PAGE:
green bean farm in Little Haiti
A farm in the south suburbs of Miami/Photo: Odelin Casseus

In Miami, Haitian agricultural workers from “Little Haiti” who work in the green bean harvest are subjected to slavery -to put a name on it. They work seven days a week and are paid per piece, with no social benefits.

Pauline* is a 20-year-old Haitian woman from southern Haiti. She arrived at Miami through the family reunification program, six months ago.  His father Mr. Jacob* talked to the boss to get her a job in the camp.  Her day starts at 4 am and ends at 7 pm. Every morning the “bossman,” a nickname given to the supervisor, gathers his team, in a bright yellow bus. He runs through the streets of Little Haiti to pick up the daily workers from their homes. By 4:45 in the morning, everyone is already on board.  The bossman takes them to the “South West” the location of the large agricultural farms. Depending on the distance of the farm, the trip could last between 1 hour 30 minutes and 2 hours.

During prayer times, the passengers sing choruses. “It is for us a daily ritual,” said Pauline*, “it is our way to request protection from God against road accidents and hot sun.” During this intense moment, smartphones are turned off to prevent video broadcasts. Once this is over, the passengers take breakfast. This meal is not just breakfast; it is a heavy meal, which should provide them with the necessary energy for a whole working day.

“Once in the garden, we see two men in uniform, sky blue shirts, and dark blue pants, black boots. They had Caucasian ascent.  They are two representatives of the company that operates the farm. They bring buckets for workers to pick green beans.”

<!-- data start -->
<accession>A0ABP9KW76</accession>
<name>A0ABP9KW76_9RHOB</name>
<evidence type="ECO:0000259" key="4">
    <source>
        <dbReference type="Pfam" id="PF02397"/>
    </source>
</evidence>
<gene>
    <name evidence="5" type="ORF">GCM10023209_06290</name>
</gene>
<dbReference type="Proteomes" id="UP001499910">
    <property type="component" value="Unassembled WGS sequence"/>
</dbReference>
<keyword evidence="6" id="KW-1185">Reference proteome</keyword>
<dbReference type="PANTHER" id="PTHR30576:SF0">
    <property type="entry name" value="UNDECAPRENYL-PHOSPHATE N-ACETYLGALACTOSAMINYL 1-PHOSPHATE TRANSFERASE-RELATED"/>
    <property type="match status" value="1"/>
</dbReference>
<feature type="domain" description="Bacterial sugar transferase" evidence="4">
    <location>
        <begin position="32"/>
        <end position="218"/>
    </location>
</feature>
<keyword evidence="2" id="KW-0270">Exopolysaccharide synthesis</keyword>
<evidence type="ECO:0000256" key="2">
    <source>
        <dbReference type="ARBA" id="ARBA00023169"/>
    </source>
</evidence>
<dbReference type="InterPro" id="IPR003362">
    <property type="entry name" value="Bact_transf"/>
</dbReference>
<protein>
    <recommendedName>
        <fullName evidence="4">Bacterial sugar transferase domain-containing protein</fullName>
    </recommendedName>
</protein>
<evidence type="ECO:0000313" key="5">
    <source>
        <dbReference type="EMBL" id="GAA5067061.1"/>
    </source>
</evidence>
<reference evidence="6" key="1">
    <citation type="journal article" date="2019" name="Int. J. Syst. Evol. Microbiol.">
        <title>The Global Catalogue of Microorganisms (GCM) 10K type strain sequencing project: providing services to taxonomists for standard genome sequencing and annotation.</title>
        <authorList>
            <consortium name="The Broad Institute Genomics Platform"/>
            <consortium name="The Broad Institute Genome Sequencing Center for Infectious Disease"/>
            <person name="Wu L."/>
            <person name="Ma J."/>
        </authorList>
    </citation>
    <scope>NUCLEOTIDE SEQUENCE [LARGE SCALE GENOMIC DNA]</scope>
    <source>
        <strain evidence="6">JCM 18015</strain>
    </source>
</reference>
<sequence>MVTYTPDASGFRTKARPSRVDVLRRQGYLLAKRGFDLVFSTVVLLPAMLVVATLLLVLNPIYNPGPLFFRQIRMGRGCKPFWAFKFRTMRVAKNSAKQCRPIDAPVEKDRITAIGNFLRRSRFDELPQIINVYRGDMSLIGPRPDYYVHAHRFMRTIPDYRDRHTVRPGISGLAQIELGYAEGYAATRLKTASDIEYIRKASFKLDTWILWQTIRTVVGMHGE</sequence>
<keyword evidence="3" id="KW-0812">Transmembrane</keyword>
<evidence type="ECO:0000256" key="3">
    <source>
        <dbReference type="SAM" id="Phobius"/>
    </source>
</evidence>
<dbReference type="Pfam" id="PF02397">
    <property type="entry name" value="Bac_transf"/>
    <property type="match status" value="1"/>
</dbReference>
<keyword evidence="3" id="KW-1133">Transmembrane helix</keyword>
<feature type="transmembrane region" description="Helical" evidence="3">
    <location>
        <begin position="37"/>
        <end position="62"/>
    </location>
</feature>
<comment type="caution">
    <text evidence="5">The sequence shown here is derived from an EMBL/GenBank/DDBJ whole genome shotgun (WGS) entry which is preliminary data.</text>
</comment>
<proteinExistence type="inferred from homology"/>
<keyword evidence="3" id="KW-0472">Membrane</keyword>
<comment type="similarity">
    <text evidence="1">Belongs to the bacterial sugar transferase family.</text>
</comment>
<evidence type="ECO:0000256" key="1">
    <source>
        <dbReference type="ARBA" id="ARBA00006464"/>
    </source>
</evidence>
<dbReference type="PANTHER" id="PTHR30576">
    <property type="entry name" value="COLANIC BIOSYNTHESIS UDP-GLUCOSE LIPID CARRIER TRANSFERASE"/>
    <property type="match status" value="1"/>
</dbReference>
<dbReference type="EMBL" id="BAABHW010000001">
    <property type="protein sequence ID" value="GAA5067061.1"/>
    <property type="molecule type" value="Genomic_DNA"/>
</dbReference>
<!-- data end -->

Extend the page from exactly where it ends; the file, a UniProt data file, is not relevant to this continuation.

Further away, they installed portable toilets for the workers. Without delay, the team leader distributed the buckets to them and placed each of them in the appropriate place to pick up the green beans.

But, workers get paid by the piece. That means their earing is based on the number of green beans harvested. “Each bucket is picked, weighed, and emptied into a truck.  If it reaches the required number of pounds, you got a ticket; otherwise, you have to get back in the field to have it completed,” Pauline explained. “A ticket is equivalent to four dollars. This way, a worker gets as many tickets for as many buckets picked.”

“We only stop if we want to go to the toilet. We go there when we are thirsty to drink a little water.  Otherwise, you have to collect very quickly, then line up to weigh a new bucket, to get a new ticket.” As daily workers, their earning will depend on their workforces. Since, no health insurance, no vacation, no sick leave, and no obligation to take a break on the field.

At the end of the day, Pauline* got eleven tickets. She was happy.  However, other workers who are more experienced got up to twenty-two.  Does Pauline like her job? “It is not my preferred one,” she replied. “I am obliged to do it because I do not have other alternatives.  I don’t speak English, here on the farm, you are not asked to speak any foreign language. We deal with Haitians.  I’m not afraid to work hard, to take care of myself.  I don’t want to sleep with the “bossman” as some young women do.”

“I don’t feel like I’m getting enough respect here. Some guys wouldn’t even dare look at me on the street if I were in Haiti. Since they are in the United States, they keep making passes at me. They want me to have sexual intercourse with them for the money. Because I’m in need,” she concludes.  This workday is over, and she has time to get back home to prepare for tomorrow.